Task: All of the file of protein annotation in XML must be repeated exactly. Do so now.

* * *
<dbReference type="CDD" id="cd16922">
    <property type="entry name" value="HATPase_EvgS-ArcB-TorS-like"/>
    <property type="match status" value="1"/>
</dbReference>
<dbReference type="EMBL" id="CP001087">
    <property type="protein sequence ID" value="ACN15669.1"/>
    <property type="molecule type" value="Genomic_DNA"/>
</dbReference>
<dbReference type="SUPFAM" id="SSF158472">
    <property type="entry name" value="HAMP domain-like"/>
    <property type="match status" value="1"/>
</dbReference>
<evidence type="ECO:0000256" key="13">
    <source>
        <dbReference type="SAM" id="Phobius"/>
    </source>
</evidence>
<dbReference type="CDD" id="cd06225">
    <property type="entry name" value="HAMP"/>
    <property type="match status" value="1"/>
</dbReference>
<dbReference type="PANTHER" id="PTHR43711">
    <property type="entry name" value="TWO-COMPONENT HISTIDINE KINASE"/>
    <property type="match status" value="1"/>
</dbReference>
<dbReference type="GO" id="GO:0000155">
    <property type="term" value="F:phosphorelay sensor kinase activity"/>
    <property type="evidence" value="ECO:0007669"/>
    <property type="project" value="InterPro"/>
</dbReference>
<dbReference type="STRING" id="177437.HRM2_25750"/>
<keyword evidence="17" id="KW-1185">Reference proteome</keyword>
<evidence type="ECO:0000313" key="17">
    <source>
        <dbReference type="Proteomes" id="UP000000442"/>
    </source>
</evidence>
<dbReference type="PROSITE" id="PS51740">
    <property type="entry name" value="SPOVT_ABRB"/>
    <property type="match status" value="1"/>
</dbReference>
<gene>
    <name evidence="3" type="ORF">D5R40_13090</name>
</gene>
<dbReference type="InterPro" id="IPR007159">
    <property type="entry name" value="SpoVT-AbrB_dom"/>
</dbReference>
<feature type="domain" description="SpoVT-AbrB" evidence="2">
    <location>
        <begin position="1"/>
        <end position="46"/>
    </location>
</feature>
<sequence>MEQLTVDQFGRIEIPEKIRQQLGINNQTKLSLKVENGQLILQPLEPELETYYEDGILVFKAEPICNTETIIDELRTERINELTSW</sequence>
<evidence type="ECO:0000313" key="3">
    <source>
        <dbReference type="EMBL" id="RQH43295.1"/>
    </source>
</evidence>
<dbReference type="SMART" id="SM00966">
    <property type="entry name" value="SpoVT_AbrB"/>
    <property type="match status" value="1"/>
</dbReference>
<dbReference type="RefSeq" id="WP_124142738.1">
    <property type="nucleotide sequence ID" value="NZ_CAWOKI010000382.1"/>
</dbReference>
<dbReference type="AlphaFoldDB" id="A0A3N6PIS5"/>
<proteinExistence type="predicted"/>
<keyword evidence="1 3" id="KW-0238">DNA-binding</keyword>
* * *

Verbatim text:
<dbReference type="CDD" id="cd16922">
    <property type="entry name" value="HATPase_EvgS-ArcB-TorS-like"/>
    <property type="match status" value="1"/>
</dbReference>
<dbReference type="EMBL" id="CP001087">
    <property type="protein sequence ID" value="ACN15669.1"/>
    <property type="molecule type" value="Genomic_DNA"/>
</dbReference>
<dbReference type="SUPFAM" id="SSF158472">
    <property type="entry name" value="HAMP domain-like"/>
    <property type="match status" value="1"/>
</dbReference>
<evidence type="ECO:0000256" key="13">
    <source>
        <dbReference type="SAM" id="Phobius"/>
    </source>
</evidence>
<dbReference type="CDD" id="cd06225">
    <property type="entry name" value="HAMP"/>
    <property type="match status" value="1"/>
</dbReference>
<dbReference type="PANTHER" id="PTHR43711">
    <property type="entry name" value="TWO-COMPONENT HISTIDINE KINASE"/>
    <property type="match status" value="1"/>
</dbReference>
<dbReference type="GO" id="GO:0000155">
    <property type="term" value="F:phosphorelay sensor kinase activity"/>
    <property type="evidence" value="ECO:0007669"/>
    <property type="project" value="InterPro"/>
</dbReference>
<dbReference type="STRING" id="177437.HRM2_25750"/>
<keyword evidence="17" id="KW-1185">Reference proteome</keyword>
<evidence type="ECO:0000313" key="17">
    <source>
        <dbReference type="Proteomes" id="UP000000442"/>
    </source>
</evidence>
<dbReference type="PROSITE" id="PS51740">
    <property type="entry name" value="SPOVT_ABRB"/>
    <property type="match status" value="1"/>
</dbReference>
<gene>
    <name evidence="3" type="ORF">D5R40_13090</name>
</gene>
<dbReference type="InterPro" id="IPR007159">
    <property type="entry name" value="SpoVT-AbrB_dom"/>
</dbReference>
<feature type="domain" description="SpoVT-AbrB" evidence="2">
    <location>
        <begin position="1"/>
        <end position="46"/>
    </location>
</feature>
<sequence>MEQLTVDQFGRIEIPEKIRQQLGINNQTKLSLKVENGQLILQPLEPELETYYEDGILVFKAEPICNTETIIDELRTERINELTSW</sequence>
<evidence type="ECO:0000313" key="3">
    <source>
        <dbReference type="EMBL" id="RQH43295.1"/>
    </source>
</evidence>
<dbReference type="SMART" id="SM00966">
    <property type="entry name" value="SpoVT_AbrB"/>
    <property type="match status" value="1"/>
</dbReference>
<dbReference type="RefSeq" id="WP_124142738.1">
    <property type="nucleotide sequence ID" value="NZ_CAWOKI010000382.1"/>
</dbReference>
<dbReference type="AlphaFoldDB" id="A0A3N6PIS5"/>
<proteinExistence type="predicted"/>
<keyword evidence="1 3" id="KW-0238">DNA-binding</keyword>